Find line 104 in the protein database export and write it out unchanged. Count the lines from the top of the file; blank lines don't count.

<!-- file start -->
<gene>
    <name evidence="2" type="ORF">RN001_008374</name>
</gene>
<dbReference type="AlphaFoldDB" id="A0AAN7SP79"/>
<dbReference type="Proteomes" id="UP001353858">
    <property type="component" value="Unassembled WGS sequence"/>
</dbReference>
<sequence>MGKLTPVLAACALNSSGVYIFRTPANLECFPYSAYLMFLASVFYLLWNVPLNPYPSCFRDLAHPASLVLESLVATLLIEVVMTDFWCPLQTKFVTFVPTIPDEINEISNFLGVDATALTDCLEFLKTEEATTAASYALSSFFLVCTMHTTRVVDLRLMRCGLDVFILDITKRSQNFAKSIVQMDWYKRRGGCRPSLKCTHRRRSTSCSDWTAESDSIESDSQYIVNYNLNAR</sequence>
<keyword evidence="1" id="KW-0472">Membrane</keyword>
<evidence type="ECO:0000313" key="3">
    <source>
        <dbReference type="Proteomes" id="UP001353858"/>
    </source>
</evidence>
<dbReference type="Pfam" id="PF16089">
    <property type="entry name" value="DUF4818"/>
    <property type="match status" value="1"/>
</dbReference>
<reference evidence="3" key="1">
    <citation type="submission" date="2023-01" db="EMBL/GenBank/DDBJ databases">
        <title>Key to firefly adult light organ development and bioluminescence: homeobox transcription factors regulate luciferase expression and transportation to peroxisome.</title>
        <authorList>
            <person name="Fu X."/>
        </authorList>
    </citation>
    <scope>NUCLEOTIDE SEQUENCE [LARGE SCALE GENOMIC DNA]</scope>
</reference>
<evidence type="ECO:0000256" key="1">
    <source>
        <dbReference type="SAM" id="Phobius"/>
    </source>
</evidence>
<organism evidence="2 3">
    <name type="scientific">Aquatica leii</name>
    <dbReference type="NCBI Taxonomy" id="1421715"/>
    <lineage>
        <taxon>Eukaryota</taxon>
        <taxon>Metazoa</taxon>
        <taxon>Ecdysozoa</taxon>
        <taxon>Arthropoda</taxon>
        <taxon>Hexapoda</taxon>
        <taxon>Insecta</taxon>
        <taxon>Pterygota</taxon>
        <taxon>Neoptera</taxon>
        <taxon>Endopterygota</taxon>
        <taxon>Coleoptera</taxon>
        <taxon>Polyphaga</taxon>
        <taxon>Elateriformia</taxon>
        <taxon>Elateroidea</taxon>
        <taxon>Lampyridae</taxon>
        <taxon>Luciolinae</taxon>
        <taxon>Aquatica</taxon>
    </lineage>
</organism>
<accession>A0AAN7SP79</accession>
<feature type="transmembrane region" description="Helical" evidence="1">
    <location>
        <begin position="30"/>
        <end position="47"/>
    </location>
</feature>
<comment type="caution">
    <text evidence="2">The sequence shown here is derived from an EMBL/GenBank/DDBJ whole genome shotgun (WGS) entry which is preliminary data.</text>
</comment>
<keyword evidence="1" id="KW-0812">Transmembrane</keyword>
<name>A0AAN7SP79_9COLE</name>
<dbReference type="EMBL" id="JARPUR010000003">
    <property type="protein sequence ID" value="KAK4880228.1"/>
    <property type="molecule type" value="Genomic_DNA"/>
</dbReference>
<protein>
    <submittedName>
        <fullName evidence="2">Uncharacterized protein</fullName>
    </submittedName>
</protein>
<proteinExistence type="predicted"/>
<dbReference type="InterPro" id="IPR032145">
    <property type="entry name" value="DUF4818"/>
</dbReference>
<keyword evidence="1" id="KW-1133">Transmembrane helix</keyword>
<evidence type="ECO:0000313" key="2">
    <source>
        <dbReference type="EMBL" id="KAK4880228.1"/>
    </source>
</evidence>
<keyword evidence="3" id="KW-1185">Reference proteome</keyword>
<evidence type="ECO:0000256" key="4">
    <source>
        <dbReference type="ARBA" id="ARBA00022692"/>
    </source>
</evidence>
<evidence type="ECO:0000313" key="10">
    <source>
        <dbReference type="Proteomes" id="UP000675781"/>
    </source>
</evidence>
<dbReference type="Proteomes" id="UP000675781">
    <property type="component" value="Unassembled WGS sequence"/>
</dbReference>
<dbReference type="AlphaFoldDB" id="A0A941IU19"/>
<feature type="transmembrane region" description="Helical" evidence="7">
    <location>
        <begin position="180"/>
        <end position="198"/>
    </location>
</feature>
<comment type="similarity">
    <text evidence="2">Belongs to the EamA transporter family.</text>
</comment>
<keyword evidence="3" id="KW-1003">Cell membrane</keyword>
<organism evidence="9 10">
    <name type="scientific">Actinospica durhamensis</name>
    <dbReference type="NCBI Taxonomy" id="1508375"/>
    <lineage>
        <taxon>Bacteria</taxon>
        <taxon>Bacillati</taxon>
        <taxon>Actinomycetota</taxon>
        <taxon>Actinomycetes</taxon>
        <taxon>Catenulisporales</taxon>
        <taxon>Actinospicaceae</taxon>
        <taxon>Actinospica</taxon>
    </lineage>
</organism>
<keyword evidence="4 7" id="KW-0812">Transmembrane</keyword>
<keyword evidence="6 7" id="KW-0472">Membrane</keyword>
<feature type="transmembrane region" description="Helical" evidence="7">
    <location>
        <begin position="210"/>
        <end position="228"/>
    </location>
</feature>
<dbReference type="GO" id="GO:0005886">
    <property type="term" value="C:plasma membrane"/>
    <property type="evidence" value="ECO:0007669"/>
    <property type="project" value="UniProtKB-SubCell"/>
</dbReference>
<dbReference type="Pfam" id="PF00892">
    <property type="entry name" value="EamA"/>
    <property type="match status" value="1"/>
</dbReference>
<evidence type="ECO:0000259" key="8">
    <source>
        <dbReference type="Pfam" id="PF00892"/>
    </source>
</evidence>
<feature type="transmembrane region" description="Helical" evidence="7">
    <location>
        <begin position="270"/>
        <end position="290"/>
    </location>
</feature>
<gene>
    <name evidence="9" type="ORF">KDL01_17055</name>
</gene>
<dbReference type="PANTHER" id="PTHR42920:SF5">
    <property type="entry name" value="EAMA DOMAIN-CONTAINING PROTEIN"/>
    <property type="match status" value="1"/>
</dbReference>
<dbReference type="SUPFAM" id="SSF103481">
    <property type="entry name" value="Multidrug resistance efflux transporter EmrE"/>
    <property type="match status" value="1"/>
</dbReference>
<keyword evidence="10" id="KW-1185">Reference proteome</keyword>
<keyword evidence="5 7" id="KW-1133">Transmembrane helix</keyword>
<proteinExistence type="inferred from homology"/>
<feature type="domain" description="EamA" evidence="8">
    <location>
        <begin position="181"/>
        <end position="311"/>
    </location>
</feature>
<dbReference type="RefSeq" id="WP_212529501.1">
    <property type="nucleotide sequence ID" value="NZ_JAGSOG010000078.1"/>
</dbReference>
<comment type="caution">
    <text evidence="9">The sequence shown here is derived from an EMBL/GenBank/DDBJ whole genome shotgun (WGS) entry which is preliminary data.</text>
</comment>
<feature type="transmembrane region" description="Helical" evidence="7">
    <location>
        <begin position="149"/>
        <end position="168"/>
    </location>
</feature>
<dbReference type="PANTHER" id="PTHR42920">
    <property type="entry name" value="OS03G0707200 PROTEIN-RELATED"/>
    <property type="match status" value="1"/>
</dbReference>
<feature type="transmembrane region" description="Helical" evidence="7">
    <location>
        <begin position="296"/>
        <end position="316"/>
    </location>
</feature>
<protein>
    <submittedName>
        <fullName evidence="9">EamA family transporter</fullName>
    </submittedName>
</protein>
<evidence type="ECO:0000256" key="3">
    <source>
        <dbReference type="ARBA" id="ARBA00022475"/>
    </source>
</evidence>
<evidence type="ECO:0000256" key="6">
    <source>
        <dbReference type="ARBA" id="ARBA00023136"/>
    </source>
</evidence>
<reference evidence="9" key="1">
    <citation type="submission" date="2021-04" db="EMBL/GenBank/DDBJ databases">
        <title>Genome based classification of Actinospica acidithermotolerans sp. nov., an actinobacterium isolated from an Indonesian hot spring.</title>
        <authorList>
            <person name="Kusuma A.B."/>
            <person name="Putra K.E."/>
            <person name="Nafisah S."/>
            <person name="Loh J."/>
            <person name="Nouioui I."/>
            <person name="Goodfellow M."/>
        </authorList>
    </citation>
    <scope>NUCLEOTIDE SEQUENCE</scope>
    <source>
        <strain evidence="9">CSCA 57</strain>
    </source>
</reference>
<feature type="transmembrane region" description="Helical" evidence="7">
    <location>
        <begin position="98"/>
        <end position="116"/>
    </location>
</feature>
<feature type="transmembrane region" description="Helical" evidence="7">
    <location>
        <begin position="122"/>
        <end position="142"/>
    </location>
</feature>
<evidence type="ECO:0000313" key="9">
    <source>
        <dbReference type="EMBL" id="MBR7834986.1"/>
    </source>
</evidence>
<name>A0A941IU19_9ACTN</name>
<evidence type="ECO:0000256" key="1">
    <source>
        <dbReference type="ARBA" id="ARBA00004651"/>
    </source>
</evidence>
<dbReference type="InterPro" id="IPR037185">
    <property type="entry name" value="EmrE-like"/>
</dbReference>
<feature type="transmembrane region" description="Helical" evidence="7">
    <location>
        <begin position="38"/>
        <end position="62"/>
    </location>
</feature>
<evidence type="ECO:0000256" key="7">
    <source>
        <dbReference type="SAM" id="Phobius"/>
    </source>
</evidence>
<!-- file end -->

        <end position="198"/>